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England's West Cumbria Mining Preserves Area's Mining Heritage

 

 

December 7, 2017 - The future of mining in West Cumbria is connected to its past, thanks to work undertaken by a new company.


West Cumbria Mining is working to construct a £165 million undersea mine off the coast of St Bees to extract coking coal.


If its planning application is successful next spring, it is hoped construction work will start in the winter.


West Cumbria Mining's project offices moved into the former Haig Mining Museum at Kells in early 2016, after the museum closed at the end of 2015.


Mark Kirkbride, the firm's chief executive, said they realized that the museum premises had a large collection of artefacts connected to the local mining history, much of which was donated by local people.


He said: "This is a collection which is significant to the local community and we wanted to make sure it was preserved for future generations.


"If planning permission is granted, West Cumbria Mining will be around for many years to come and we know how important the mining industry was to the people of West Cumbria.


"I believe it is very important to recognise and celebrate that past as we look to the future."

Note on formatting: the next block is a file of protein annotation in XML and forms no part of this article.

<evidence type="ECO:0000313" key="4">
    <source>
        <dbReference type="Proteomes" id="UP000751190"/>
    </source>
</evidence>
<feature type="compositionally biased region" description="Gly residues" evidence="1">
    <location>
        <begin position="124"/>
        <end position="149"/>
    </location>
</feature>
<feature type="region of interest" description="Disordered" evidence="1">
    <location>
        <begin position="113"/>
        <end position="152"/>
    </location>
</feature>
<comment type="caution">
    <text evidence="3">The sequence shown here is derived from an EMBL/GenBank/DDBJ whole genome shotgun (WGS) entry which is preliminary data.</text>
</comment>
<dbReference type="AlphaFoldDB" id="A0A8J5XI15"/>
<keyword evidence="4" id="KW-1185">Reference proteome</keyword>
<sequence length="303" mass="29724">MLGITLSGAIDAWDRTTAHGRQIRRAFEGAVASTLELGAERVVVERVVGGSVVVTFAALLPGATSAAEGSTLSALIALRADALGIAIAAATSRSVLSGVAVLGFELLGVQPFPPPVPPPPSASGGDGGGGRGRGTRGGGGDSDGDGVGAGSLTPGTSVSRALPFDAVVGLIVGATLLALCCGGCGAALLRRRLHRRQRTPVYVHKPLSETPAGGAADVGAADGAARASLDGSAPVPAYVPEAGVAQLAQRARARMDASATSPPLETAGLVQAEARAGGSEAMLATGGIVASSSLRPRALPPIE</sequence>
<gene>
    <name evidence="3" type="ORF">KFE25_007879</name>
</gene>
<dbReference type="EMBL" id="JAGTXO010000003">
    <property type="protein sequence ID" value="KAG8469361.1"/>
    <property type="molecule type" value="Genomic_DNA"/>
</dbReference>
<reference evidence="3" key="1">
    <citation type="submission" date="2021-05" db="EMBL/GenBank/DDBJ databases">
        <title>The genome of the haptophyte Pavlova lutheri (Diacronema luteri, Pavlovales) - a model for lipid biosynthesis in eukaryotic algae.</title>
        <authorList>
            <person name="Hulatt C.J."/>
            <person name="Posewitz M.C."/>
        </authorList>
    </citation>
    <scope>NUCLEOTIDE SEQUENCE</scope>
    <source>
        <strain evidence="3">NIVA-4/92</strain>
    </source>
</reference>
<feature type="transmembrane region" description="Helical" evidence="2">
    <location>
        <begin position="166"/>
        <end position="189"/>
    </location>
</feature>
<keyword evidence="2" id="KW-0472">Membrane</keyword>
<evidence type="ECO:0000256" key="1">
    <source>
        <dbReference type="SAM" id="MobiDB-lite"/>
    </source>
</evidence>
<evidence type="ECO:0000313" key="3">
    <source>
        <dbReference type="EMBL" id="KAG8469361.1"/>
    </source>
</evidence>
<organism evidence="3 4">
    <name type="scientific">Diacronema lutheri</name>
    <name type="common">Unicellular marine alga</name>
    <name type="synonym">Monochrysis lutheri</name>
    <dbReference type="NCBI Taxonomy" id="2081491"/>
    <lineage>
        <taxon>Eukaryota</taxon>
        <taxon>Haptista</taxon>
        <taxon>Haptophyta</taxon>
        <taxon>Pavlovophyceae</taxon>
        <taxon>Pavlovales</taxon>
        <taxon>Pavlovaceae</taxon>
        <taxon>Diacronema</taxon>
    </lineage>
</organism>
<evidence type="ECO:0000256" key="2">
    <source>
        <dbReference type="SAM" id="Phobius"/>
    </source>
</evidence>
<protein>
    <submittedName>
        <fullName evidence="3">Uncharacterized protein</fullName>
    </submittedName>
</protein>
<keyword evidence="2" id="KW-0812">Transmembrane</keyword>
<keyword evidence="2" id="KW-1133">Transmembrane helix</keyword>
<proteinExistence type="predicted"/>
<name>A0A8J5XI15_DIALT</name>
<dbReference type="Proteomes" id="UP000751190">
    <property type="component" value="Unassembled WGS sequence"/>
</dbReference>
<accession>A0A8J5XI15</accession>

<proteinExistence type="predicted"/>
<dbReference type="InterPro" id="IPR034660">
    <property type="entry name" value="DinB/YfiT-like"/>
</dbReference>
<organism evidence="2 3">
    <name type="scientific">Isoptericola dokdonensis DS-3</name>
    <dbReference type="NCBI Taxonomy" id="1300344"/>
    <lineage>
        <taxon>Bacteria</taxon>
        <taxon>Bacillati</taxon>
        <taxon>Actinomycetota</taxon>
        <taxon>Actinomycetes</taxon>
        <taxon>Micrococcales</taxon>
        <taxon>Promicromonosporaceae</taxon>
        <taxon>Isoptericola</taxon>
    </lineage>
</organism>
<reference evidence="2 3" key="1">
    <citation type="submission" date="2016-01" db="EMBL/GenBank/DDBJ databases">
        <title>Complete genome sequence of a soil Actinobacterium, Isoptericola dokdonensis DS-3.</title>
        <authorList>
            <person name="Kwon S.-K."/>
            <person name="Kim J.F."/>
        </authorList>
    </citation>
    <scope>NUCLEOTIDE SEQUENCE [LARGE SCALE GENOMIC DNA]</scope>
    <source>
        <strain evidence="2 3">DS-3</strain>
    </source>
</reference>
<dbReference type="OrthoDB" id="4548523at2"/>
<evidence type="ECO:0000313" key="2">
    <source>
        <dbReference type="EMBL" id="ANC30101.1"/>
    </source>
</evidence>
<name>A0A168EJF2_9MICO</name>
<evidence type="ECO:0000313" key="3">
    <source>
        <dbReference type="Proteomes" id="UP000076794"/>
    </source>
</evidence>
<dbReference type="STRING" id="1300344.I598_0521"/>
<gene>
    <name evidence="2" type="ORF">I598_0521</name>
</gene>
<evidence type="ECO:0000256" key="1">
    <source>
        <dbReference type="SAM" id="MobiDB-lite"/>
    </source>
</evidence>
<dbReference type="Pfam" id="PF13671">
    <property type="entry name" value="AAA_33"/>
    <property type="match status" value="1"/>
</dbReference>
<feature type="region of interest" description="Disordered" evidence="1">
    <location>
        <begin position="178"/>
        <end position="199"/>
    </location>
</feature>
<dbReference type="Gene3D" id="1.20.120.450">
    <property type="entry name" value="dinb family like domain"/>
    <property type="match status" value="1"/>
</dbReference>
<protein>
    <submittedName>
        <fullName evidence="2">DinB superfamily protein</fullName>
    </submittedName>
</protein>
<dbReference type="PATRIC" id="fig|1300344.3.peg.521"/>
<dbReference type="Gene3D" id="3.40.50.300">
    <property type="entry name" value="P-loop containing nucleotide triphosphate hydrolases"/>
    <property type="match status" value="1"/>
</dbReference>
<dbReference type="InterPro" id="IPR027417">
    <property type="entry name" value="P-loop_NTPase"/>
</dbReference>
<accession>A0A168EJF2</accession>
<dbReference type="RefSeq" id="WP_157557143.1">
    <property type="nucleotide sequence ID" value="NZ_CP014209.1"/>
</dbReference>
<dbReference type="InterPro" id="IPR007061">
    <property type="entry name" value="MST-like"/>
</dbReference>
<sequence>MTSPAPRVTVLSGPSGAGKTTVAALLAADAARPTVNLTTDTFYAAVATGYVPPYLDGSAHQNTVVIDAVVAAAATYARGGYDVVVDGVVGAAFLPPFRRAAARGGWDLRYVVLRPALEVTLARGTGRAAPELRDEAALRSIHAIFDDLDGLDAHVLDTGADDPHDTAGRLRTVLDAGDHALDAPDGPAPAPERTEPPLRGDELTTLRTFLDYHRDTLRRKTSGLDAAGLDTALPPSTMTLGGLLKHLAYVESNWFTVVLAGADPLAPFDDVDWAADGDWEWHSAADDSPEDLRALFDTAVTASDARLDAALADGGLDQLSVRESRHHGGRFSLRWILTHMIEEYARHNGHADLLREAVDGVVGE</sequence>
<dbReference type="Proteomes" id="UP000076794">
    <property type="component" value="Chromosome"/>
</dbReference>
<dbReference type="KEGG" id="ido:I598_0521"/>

There were no easily accessible records for the museum's collection so a team of three staff were appointed to carry out a review, spending 14 weeks cataloguing and recording all the historical items on the site.


The team wanted to prevent any deterioration due to damp and make sure the artifacts were safeguarded for future generations.


The team catalogued and photographed 4,526 photographs, objects, books and documents relating to the mining industry and have carefully packaged and stored them to reduce the risk of further deterioration.


A decision about the future of the museum, which is still closed to the public, is still being considered.


Some of the collection items were on display at two drop-in sessions at West Cumbria Mining's offices at Haig Pit on Wednesday and today.


Dozens of people attended for an update of West Cumbria Mining's plans.


If Cumbria County Council gives the scheme the go-ahead, work creating the mine could be completed by autumn 2020 and full mining production would begin in 2023.


More than 1,600 have people expressed an interest in working at the mine which would have more than 500 employees.


Until the planning application has been determined people will not find out if they have moved on to the next stage of the recruitment process.


West Cumbria Mining said it was working with local training providers to help make sure people in the area have the right skills to match the roles on offer.


It has also committed to employ 80 percent of its workforce from within 20 miles of the mine and offer up to 50 apprenticeships.

 

The firm’s annual spend would be around £100m, with most of this flowing back into the local economy, said head of communications Helen Davies.